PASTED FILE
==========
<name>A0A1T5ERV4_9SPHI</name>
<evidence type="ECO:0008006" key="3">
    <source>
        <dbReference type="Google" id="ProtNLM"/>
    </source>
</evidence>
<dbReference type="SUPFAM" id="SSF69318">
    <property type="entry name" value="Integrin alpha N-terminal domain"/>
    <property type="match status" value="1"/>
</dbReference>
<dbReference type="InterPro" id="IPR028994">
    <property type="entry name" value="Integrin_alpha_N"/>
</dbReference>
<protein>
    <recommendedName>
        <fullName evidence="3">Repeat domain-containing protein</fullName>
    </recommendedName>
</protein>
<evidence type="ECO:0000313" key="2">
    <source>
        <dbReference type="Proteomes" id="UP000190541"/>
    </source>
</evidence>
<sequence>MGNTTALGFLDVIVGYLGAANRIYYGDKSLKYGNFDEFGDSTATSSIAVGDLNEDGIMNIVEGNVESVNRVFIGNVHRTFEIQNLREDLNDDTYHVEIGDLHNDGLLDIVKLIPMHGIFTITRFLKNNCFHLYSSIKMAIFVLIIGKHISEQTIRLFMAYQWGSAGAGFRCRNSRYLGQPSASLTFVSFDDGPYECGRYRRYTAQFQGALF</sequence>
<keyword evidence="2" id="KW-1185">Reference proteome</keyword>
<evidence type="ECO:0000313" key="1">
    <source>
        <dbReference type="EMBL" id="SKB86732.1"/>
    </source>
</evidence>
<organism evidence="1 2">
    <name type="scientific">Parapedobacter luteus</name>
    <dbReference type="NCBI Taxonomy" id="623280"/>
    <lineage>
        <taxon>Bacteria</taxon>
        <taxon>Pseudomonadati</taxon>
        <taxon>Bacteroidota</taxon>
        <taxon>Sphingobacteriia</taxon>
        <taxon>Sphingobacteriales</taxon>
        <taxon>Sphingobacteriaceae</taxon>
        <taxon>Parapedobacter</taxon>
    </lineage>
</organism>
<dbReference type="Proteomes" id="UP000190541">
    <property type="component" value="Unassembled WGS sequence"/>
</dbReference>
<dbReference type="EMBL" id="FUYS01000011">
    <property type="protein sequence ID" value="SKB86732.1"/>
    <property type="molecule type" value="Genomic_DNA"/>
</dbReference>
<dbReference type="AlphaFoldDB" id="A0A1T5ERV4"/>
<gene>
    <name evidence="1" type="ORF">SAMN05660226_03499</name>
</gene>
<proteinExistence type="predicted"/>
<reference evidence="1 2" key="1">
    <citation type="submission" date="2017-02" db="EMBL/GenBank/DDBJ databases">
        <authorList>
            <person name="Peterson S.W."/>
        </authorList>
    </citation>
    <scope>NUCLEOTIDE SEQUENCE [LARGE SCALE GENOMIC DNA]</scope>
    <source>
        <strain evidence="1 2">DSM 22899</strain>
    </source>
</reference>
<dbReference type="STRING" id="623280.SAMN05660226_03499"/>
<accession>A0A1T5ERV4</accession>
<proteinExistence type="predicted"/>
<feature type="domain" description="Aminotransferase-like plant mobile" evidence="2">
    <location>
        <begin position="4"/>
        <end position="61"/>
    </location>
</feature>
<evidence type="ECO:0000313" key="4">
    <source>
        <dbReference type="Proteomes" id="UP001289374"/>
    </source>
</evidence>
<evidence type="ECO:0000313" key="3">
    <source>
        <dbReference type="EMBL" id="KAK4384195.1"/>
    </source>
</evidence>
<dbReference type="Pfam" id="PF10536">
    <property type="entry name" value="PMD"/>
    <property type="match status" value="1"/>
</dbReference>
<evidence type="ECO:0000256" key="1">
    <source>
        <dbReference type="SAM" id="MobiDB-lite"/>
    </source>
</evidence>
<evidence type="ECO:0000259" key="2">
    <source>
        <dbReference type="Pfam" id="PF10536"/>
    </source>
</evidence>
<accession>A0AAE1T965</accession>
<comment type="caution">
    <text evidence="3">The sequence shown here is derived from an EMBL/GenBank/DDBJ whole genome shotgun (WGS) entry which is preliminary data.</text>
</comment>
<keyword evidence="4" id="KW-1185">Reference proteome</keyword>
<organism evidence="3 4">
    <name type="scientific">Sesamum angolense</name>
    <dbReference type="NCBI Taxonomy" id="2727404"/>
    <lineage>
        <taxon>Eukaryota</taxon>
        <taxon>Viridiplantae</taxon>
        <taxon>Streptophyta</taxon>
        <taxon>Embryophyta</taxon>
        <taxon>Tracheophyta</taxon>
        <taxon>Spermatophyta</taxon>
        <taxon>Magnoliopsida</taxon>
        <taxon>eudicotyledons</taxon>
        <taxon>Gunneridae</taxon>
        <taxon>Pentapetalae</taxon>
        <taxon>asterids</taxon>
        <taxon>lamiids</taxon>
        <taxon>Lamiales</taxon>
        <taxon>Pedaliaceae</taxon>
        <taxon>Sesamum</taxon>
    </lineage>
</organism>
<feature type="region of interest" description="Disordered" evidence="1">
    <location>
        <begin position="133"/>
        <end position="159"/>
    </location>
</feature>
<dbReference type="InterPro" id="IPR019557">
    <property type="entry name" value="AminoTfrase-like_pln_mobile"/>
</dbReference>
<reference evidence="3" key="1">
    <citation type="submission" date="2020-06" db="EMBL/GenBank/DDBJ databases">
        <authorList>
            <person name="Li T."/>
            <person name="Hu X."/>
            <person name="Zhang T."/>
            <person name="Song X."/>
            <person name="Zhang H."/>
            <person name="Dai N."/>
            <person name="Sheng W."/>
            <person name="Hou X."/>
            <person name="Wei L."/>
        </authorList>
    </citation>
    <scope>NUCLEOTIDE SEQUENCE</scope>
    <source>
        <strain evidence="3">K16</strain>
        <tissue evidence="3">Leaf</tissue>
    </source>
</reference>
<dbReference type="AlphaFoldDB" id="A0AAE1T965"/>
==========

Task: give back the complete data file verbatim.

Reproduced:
<name>A0A1T5ERV4_9SPHI</name>
<evidence type="ECO:0008006" key="3">
    <source>
        <dbReference type="Google" id="ProtNLM"/>
    </source>
</evidence>
<dbReference type="SUPFAM" id="SSF69318">
    <property type="entry name" value="Integrin alpha N-terminal domain"/>
    <property type="match status" value="1"/>
</dbReference>
<dbReference type="InterPro" id="IPR028994">
    <property type="entry name" value="Integrin_alpha_N"/>
</dbReference>
<protein>
    <recommendedName>
        <fullName evidence="3">Repeat domain-containing protein</fullName>
    </recommendedName>
</protein>
<evidence type="ECO:0000313" key="2">
    <source>
        <dbReference type="Proteomes" id="UP000190541"/>
    </source>
</evidence>
<sequence>MGNTTALGFLDVIVGYLGAANRIYYGDKSLKYGNFDEFGDSTATSSIAVGDLNEDGIMNIVEGNVESVNRVFIGNVHRTFEIQNLREDLNDDTYHVEIGDLHNDGLLDIVKLIPMHGIFTITRFLKNNCFHLYSSIKMAIFVLIIGKHISEQTIRLFMAYQWGSAGAGFRCRNSRYLGQPSASLTFVSFDDGPYECGRYRRYTAQFQGALF</sequence>
<keyword evidence="2" id="KW-1185">Reference proteome</keyword>
<evidence type="ECO:0000313" key="1">
    <source>
        <dbReference type="EMBL" id="SKB86732.1"/>
    </source>
</evidence>
<organism evidence="1 2">
    <name type="scientific">Parapedobacter luteus</name>
    <dbReference type="NCBI Taxonomy" id="623280"/>
    <lineage>
        <taxon>Bacteria</taxon>
        <taxon>Pseudomonadati</taxon>
        <taxon>Bacteroidota</taxon>
        <taxon>Sphingobacteriia</taxon>
        <taxon>Sphingobacteriales</taxon>
        <taxon>Sphingobacteriaceae</taxon>
        <taxon>Parapedobacter</taxon>
    </lineage>
</organism>
<dbReference type="Proteomes" id="UP000190541">
    <property type="component" value="Unassembled WGS sequence"/>
</dbReference>
<dbReference type="EMBL" id="FUYS01000011">
    <property type="protein sequence ID" value="SKB86732.1"/>
    <property type="molecule type" value="Genomic_DNA"/>
</dbReference>
<dbReference type="AlphaFoldDB" id="A0A1T5ERV4"/>
<gene>
    <name evidence="1" type="ORF">SAMN05660226_03499</name>
</gene>
<proteinExistence type="predicted"/>
<reference evidence="1 2" key="1">
    <citation type="submission" date="2017-02" db="EMBL/GenBank/DDBJ databases">
        <authorList>
            <person name="Peterson S.W."/>
        </authorList>
    </citation>
    <scope>NUCLEOTIDE SEQUENCE [LARGE SCALE GENOMIC DNA]</scope>
    <source>
        <strain evidence="1 2">DSM 22899</strain>
    </source>
</reference>
<dbReference type="STRING" id="623280.SAMN05660226_03499"/>
<accession>A0A1T5ERV4</accession>
<proteinExistence type="predicted"/>
<feature type="domain" description="Aminotransferase-like plant mobile" evidence="2">
    <location>
        <begin position="4"/>
        <end position="61"/>
    </location>
</feature>
<evidence type="ECO:0000313" key="4">
    <source>
        <dbReference type="Proteomes" id="UP001289374"/>
    </source>
</evidence>
<evidence type="ECO:0000313" key="3">
    <source>
        <dbReference type="EMBL" id="KAK4384195.1"/>
    </source>
</evidence>
<dbReference type="Pfam" id="PF10536">
    <property type="entry name" value="PMD"/>
    <property type="match status" value="1"/>
</dbReference>
<evidence type="ECO:0000256" key="1">
    <source>
        <dbReference type="SAM" id="MobiDB-lite"/>
    </source>
</evidence>
<evidence type="ECO:0000259" key="2">
    <source>
        <dbReference type="Pfam" id="PF10536"/>
    </source>
</evidence>
<accession>A0AAE1T965</accession>
<comment type="caution">
    <text evidence="3">The sequence shown here is derived from an EMBL/GenBank/DDBJ whole genome shotgun (WGS) entry which is preliminary data.</text>
</comment>
<keyword evidence="4" id="KW-1185">Reference proteome</keyword>
<organism evidence="3 4">
    <name type="scientific">Sesamum angolense</name>
    <dbReference type="NCBI Taxonomy" id="2727404"/>
    <lineage>
        <taxon>Eukaryota</taxon>
        <taxon>Viridiplantae</taxon>
        <taxon>Streptophyta</taxon>
        <taxon>Embryophyta</taxon>
        <taxon>Tracheophyta</taxon>
        <taxon>Spermatophyta</taxon>
        <taxon>Magnoliopsida</taxon>
        <taxon>eudicotyledons</taxon>
        <taxon>Gunneridae</taxon>
        <taxon>Pentapetalae</taxon>
        <taxon>asterids</taxon>
        <taxon>lamiids</taxon>
        <taxon>Lamiales</taxon>
        <taxon>Pedaliaceae</taxon>
        <taxon>Sesamum</taxon>
    </lineage>
</organism>
<feature type="region of interest" description="Disordered" evidence="1">
    <location>
        <begin position="133"/>
        <end position="159"/>
    </location>
</feature>
<dbReference type="InterPro" id="IPR019557">
    <property type="entry name" value="AminoTfrase-like_pln_mobile"/>
</dbReference>
<reference evidence="3" key="1">
    <citation type="submission" date="2020-06" db="EMBL/GenBank/DDBJ databases">
        <authorList>
            <person name="Li T."/>
            <person name="Hu X."/>
            <person name="Zhang T."/>
            <person name="Song X."/>
            <person name="Zhang H."/>
            <person name="Dai N."/>
            <person name="Sheng W."/>
            <person name="Hou X."/>
            <person name="Wei L."/>
        </authorList>
    </citation>
    <scope>NUCLEOTIDE SEQUENCE</scope>
    <source>
        <strain evidence="3">K16</strain>
        <tissue evidence="3">Leaf</tissue>
    </source>
</reference>
<dbReference type="AlphaFoldDB" id="A0AAE1T965"/>